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No Way!ABSOLUTE AUSTRO-LIBERTARIAN FREEDOM

As we have seen above, governments not only are invalid, their laws are invalid but also the manner in which IPR laws operate in practice go against the most basic legal contract law principles that exist today.

Therefore IPR principles are themselves invalid. They are nonsense, pure and simple.

Can ideas be contracted?

In an Absolute Austro-Libertarian system (and in most Libertarians ones) the most basic element of coexistence are voluntary contracts. And so it is appropriate to ask the question if ideas can be contracted? In our system the answer is yes! In our system any emancipated person has the right to contract absolutely. Anybody can contract for anything whatsoever, and this includes ideas. This is so simply because contracts are economic activities and as such, subjective. Therefore, since an objective point of view does not exist, there is no way to determine what could be "allowed" versus what could be "dis–allowed", even if we wanted to (which we don't because that would be interfering with people's rights).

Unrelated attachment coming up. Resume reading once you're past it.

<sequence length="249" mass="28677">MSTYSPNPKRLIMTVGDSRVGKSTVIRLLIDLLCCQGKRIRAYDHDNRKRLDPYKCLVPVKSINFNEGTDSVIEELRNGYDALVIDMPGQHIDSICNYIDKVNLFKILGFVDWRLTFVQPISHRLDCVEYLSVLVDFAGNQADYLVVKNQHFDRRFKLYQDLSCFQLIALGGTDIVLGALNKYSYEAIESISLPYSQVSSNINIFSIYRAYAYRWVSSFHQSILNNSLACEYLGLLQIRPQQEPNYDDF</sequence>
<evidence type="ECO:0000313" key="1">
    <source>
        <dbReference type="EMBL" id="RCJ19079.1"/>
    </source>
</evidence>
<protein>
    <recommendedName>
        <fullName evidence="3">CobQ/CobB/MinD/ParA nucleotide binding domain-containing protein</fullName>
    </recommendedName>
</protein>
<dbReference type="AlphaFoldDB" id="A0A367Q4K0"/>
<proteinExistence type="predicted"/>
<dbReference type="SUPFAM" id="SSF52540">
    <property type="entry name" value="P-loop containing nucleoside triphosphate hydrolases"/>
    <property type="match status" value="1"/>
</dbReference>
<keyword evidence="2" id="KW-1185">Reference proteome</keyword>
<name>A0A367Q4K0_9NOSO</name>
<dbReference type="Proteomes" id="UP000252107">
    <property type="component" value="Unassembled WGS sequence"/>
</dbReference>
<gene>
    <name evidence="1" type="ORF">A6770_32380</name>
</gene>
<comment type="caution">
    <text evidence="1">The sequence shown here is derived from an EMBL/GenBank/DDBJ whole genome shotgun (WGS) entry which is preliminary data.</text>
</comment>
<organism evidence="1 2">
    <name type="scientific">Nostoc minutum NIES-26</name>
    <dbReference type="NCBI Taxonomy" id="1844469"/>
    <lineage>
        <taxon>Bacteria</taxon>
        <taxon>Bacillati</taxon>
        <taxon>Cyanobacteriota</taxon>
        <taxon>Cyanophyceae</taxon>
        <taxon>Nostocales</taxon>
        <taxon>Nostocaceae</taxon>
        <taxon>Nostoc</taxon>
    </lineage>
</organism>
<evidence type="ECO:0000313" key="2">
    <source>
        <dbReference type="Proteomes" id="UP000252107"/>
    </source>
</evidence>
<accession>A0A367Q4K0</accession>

Contracts are the solution

We know now that ideas can be contracted and as such they can be protected (to a degree) through the use of contracts. Of course, these contracts won't provide a bullet-proof way to protect ideas, but they will provide a modest level of reassurance. It is simple; as in our previous example between A and B, there is a perfectly valid contract offering some degree of protection. The difference is that there is no government to inject itself into the contract. This is indeed the most fair option we have because any other option involves the imposition of third parties in the affairs of other people, through the creation of artificial monopolies (i.e. the monopoly manufactured by the government for the IPR owner).

Making profits

Absolute Austro-Libertarianism is about freedom, but it is also about maximizing human economic potential. Therefore being against IPRs does not mean being against making a profit.